II Kings 18

Satanic suggestions are always artful and cleverly managed and well sprinkled with pride, malice, falsehood and blasphemy.
Thus Satan steals a man’s watch and explains it so well,
the victim gives him his coat and vest.

1 Now it came to pass in the third year of Hoshea son of Elah king of Israel, that Hezekiah the son of Ahaz king of Judah began to reign.

2 Twenty and five years old was he when he began to reign; and he reigned twenty and nine years in Jerusalem. His mother’s name also was Abi, the daughter of Zachariah.

3 And he did that which was right in the sight of the LORD, according to all that David his father did.

4 ¶ He removed the high places, and brake the images, and cut down the groves, and brake in pieces the brasen serpent that Moses had made: for unto those days the children of Israel did burn incense to it: and he called it Nehushtan.

5 He trusted in the LORD God of Israel; so that after him was none like him among all the kings of Judah, nor any that were before him.

6 For he clave to the LORD, and departed not from following him, but kept his commandments, which the LORD commanded Moses.

7 And the LORD was with him; and he prospered whithersoever he went forth: and he rebelled against the king of Assyria, and served him not.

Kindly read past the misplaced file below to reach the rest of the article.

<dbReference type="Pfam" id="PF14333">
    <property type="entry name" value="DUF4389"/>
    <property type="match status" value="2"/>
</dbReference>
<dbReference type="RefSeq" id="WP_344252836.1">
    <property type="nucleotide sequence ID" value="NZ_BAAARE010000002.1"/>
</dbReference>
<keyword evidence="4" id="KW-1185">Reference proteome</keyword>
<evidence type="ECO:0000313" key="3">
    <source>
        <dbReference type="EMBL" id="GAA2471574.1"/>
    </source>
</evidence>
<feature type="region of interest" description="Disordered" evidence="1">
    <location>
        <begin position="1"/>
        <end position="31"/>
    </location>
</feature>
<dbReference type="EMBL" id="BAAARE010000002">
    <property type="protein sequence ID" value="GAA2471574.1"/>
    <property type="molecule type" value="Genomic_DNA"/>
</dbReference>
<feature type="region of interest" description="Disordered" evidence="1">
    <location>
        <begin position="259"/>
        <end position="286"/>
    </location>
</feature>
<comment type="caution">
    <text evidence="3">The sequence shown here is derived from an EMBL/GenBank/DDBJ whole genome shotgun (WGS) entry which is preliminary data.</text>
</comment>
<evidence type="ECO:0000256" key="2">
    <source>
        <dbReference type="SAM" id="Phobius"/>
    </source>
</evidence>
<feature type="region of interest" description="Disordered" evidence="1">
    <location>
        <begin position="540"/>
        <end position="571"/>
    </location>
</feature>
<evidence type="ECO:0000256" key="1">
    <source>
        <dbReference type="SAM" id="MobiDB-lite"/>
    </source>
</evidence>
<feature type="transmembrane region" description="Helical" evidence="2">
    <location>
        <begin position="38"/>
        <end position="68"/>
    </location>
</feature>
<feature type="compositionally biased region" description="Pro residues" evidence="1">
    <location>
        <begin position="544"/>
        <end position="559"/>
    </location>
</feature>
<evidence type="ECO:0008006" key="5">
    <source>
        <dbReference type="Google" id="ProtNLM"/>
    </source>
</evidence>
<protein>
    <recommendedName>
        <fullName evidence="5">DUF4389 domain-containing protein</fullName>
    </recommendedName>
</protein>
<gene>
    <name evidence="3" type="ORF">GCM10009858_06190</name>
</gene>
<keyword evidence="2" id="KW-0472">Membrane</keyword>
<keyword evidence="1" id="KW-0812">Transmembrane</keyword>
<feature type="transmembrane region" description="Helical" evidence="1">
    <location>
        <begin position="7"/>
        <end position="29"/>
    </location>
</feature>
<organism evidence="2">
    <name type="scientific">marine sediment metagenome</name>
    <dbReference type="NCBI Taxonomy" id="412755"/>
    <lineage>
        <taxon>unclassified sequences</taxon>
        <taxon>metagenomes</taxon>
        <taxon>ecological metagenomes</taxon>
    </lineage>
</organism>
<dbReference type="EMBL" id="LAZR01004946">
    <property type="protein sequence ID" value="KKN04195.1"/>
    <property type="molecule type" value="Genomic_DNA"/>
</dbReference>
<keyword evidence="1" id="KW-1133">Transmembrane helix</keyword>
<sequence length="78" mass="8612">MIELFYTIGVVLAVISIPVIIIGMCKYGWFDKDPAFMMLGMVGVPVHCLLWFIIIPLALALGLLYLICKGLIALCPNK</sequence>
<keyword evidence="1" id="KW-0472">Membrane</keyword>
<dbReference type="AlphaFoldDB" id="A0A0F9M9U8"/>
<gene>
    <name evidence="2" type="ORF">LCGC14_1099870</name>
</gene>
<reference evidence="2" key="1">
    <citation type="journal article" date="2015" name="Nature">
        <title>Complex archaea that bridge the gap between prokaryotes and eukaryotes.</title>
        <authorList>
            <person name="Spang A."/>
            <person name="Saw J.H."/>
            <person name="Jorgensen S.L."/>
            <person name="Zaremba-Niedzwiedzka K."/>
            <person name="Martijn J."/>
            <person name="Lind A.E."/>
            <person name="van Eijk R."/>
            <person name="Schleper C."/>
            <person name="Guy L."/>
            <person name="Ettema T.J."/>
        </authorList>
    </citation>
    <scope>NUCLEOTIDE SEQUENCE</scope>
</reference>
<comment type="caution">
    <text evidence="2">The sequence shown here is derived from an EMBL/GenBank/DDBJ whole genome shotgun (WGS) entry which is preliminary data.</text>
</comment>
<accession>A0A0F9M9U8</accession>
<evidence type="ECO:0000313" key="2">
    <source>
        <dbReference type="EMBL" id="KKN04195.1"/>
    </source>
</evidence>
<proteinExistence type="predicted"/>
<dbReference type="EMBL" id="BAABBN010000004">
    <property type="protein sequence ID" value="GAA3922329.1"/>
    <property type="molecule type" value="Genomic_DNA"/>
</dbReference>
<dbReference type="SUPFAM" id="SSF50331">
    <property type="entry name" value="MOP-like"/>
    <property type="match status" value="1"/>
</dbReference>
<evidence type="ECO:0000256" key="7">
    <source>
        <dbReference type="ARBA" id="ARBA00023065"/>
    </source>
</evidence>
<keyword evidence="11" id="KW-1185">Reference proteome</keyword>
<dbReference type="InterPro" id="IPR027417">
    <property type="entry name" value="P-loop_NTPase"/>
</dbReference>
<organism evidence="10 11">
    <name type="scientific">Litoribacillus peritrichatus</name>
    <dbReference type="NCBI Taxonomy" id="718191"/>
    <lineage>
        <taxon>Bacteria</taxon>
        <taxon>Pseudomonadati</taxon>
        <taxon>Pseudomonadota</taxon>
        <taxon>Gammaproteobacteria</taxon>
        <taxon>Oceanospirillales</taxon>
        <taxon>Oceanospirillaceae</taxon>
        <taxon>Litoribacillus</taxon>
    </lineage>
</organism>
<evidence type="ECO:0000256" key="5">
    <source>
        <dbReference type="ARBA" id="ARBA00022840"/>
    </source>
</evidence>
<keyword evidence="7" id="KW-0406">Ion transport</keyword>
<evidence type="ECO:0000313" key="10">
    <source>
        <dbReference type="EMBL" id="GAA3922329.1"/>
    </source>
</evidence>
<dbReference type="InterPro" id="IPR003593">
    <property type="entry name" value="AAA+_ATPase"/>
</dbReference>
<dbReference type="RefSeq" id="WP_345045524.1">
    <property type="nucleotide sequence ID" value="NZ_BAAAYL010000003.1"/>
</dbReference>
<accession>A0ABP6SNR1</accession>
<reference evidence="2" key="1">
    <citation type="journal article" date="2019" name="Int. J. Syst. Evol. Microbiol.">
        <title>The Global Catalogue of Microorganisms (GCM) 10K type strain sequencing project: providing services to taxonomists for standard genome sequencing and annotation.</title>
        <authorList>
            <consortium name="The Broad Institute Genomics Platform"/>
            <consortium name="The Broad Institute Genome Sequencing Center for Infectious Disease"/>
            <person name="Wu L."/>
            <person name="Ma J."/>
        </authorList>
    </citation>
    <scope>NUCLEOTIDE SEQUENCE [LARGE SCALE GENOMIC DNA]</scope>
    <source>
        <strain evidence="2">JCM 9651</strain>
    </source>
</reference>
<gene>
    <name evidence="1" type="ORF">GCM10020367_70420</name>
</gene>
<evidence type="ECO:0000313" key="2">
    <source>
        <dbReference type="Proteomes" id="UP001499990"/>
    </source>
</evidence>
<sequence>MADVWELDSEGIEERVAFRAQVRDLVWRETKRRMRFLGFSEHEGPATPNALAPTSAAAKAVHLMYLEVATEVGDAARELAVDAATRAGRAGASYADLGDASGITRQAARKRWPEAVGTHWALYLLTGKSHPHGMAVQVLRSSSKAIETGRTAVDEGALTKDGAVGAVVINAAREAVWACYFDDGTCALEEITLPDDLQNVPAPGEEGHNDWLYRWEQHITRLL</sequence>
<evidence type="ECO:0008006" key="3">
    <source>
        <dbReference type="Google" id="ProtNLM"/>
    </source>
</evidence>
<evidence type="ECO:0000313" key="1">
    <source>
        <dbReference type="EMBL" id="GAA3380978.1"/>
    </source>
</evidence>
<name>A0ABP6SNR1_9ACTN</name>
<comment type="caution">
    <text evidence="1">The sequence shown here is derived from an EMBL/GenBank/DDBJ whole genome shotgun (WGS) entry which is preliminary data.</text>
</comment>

8 He smote the Philistines, even unto Gaza, and the borders thereof, from the tower of the watchmen to the fenced city.

9 ¶ And it came to pass in the fourth year of king Hezekiah, which was the seventh year of Hoshea son of Elah king of Israel, that Shalmaneser king of Assyria came up against Samaria, and besieged it.

10 And at the end of three years they took it: even in the sixth year of Hezekiah, that is the ninth year of Hoshea king of Israel, Samaria was taken.

11 And the king of Assyria did carry away Israel unto Assyria, and put them in Halah and in Habor by the river of Gozan, and in the cities of the Medes:

12 Because they obeyed not the voice of the LORD their God, but transgressed his covenant, and all that Moses the servant of the LORD commanded, and would not hear them, nor do them.

13 ¶ Now in the fourteenth year of king Hezekiah did Sennacherib king of Assyria come up against all the fenced cities of Judah, and took them.

14 And Hezekiah king of Judah sent to the king of Assyria to Lachish, saying, I have offended; return from me: that which thou puttest on me will I bear. And the king of Assyria appointed unto Hezekiah king of Judah three hundred talents of silver and thirty talents of gold.

15 And Hezekiah gave him all the silver that was found in the house of the LORD, and in the treasures of the king’s house.

16 At that time did Hezekiah cut off the gold from the doors of the temple of the LORD, and from the pillars which Hezekiah king of Judah had overlaid, and gave it to the king of Assyria.